“This parable” is actually three parables: the lost sheep, lost coin, and lost (or prodigal) son. Through these parables He is saying (in Ryles’ words), “If you would know my feeling towards sinners, mark the conduct of a shepherd seeing a lost sheep, a woman seeking a lost piece of money, and a kind father receiving a prodigal son.”13 The point of each parable, says Plummer, is “the particular love of God for each individual soul.”14 “God so loved the world,” says the familiar verse (Jn 3:16). The “characteristic feature” of each parable, “says T. W. Manson, is “the divine love that goes out to seek the sinner before he repents.”15
Matthew’s version of the Parable of the Lost Sheep targets straying disciples who are to be pursued until recovered, whereas Luke’s version targets unbelievers who are to be pursued until converted. Luke’s parables in his 15th chapter have much more to say to us about one particular subject to which they give their primary attention: the love of God for each lost soul.16 All the various circumstances of these parables (the ratios of lost to found, laying the sheep across the shoulders, gathering of friends and neighbors, the diligent searching of the woman) “were simply intended to illustrate one great leading truth––the deep self-sacrificing love of Christ towards
sinners, and the pleasure with which He saves them,” says J. C. Ryle.17 While each parable has its distinctive nuances, they all focus on this central point.
What man of you, having a hundred sheep, if he has lost one of them, does not leave the ninety-nine in the open country, and go after the one that is lost, until he finds it? (Luke 15:4)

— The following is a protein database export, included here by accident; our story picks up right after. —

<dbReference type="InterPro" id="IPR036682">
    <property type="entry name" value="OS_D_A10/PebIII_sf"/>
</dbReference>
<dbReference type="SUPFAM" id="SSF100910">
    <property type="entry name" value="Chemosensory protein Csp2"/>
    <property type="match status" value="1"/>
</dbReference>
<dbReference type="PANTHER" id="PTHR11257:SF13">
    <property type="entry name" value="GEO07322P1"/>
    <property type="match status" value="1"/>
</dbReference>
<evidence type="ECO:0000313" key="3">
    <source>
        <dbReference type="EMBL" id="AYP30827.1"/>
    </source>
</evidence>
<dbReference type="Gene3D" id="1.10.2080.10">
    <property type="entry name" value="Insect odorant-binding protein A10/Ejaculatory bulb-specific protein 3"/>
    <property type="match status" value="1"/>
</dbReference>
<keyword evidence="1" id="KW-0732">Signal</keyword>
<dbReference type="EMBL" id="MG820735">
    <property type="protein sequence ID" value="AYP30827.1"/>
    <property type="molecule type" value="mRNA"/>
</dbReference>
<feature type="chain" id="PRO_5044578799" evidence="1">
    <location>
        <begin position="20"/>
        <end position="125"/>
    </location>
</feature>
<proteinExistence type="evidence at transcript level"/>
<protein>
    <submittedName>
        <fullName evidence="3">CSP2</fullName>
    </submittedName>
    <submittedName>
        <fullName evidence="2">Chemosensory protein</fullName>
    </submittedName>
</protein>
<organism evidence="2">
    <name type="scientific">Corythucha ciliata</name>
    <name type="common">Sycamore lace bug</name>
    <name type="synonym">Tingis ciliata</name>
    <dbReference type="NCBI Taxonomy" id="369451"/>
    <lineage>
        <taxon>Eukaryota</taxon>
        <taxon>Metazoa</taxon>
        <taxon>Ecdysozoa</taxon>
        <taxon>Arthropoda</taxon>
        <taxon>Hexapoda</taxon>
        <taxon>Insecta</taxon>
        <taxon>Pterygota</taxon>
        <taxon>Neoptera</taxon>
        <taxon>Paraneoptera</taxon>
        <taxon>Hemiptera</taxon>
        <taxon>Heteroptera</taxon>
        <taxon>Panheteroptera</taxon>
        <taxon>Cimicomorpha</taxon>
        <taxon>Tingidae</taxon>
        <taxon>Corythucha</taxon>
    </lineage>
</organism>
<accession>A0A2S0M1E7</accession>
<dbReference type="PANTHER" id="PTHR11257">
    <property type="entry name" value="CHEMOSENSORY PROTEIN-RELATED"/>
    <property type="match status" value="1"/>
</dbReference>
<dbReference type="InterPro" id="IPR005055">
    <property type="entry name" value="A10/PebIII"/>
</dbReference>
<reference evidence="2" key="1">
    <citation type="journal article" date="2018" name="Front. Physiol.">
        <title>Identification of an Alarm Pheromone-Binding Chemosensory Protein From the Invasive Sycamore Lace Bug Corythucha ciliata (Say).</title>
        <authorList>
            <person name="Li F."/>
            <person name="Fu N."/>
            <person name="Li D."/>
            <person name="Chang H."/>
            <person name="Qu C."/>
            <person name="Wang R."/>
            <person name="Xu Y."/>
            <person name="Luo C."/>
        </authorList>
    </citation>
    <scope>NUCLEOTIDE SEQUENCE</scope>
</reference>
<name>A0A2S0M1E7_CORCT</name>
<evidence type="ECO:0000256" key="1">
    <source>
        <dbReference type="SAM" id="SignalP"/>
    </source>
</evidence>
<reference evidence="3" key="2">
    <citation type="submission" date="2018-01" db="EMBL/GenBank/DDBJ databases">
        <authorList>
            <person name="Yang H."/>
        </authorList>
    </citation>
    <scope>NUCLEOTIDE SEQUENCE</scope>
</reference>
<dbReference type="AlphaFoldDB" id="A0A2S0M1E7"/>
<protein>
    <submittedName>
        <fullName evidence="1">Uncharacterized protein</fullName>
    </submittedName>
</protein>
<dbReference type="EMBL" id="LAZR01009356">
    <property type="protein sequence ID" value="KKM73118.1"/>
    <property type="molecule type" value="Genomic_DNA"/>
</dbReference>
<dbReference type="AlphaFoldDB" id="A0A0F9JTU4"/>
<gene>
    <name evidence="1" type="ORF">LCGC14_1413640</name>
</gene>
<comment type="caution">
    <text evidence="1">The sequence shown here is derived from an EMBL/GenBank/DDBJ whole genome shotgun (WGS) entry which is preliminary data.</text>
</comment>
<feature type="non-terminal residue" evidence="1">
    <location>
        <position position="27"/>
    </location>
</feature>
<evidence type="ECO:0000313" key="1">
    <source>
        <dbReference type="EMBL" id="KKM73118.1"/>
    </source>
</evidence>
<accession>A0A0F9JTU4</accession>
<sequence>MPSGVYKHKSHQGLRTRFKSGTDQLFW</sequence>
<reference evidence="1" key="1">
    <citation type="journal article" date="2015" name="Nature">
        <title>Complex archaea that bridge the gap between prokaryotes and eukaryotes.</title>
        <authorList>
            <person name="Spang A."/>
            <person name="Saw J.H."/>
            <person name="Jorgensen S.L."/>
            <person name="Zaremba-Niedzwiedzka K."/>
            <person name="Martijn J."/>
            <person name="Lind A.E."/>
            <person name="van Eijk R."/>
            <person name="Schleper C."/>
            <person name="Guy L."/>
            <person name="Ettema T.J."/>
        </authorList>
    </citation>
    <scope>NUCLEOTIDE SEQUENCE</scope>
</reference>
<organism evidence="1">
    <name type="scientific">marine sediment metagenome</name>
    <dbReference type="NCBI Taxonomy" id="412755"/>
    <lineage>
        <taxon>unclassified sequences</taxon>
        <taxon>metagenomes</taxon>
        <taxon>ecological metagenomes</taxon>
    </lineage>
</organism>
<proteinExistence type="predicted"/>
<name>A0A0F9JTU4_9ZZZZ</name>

“What man?” Jesus asks. He can appeal to what was common practice among them. If I love one sheep, though only one of a hundred strays, what do I do? I search for the one until I find it. “Jesus tells the Pharisees and the scribes that they do the same thing that he is doing, they in the case of only a lost sheep, he in the case of a lost soul,” says Lenski.18
We will elaborate on the five ways that Jesus emphasizes the love of God for the lost.
First, Jesus uses the metaphor of the sheep. It is commonplace in Scripture to liken fallen humanity to sheep. “All we like sheep have gone astray,” said the prophet Isaiah (53:6). Because we are like sheep we need the Lord to be our Shepherd (Ps 23), even our “Good Shepherd” (Jn 10:1-18). It is not a flattering metaphor. Sheep are among the most defenseless, easily confused, and pitiful of all animals. If separated from the flock they cannot fight: they have no claws, no sharp teeth, no means of defense; they cannot flee (as might a deer): they are slow in relation to their predators; they cannot find their way home (as a dog might), lacking the instincts and sensory preceptors by which to navigate their way. If knocked over they are not even able to right themselves. As one commentator summarized regarding sheep, “It is destitute both of the instinct necessary to find its way, and of every weapon of self-defense. It is prey to any beast which may meet it.” Note that in the terms of the parable we are all sheep––defenseless, easily confused, pitiful.
Unbelievers are like lost sheep. Believers are sheep too, but at least they are safely within the fold. However, unbelievers are lost. They wander from one thing to the next, failing at each step to find themselves, to find meaning, to find purpose, to find home. They are short-sighted, unable to look beyond the immediate. They are vulnerable, wandering further and further from the fold, constantly exposed to dangers from which they cannot defend themselves, succumbing to the attacks upon their souls.
The point of the metaphor is one of simple compassion. How can one not look with pity upon such a helpless beast? In fact, we do look with pity on it, Jesus is saying, and that’s why we would all do what is described in the parable. We would search. How then could we not look with compassion on lost souls? We wouldn’t feel superior to them because we too are sheep with all the same characteristics. Our only distinction is that we're in the fold. One is reminded of God’s question to Jonah when he was pouting over God’s sparing Nineveh, while grieving the destruction of a plant, the shade of which he had enjoyed:
And the Lord said, “You pity the plant, for which you did not labor, nor did you make it grow, which came into being in a night and perished in a night. And should not I pity Nineveh, that great city, in which there are more than 120,000 persons who do not know their right hand from their left, and also much cattle? (Jonah 4:10, 11)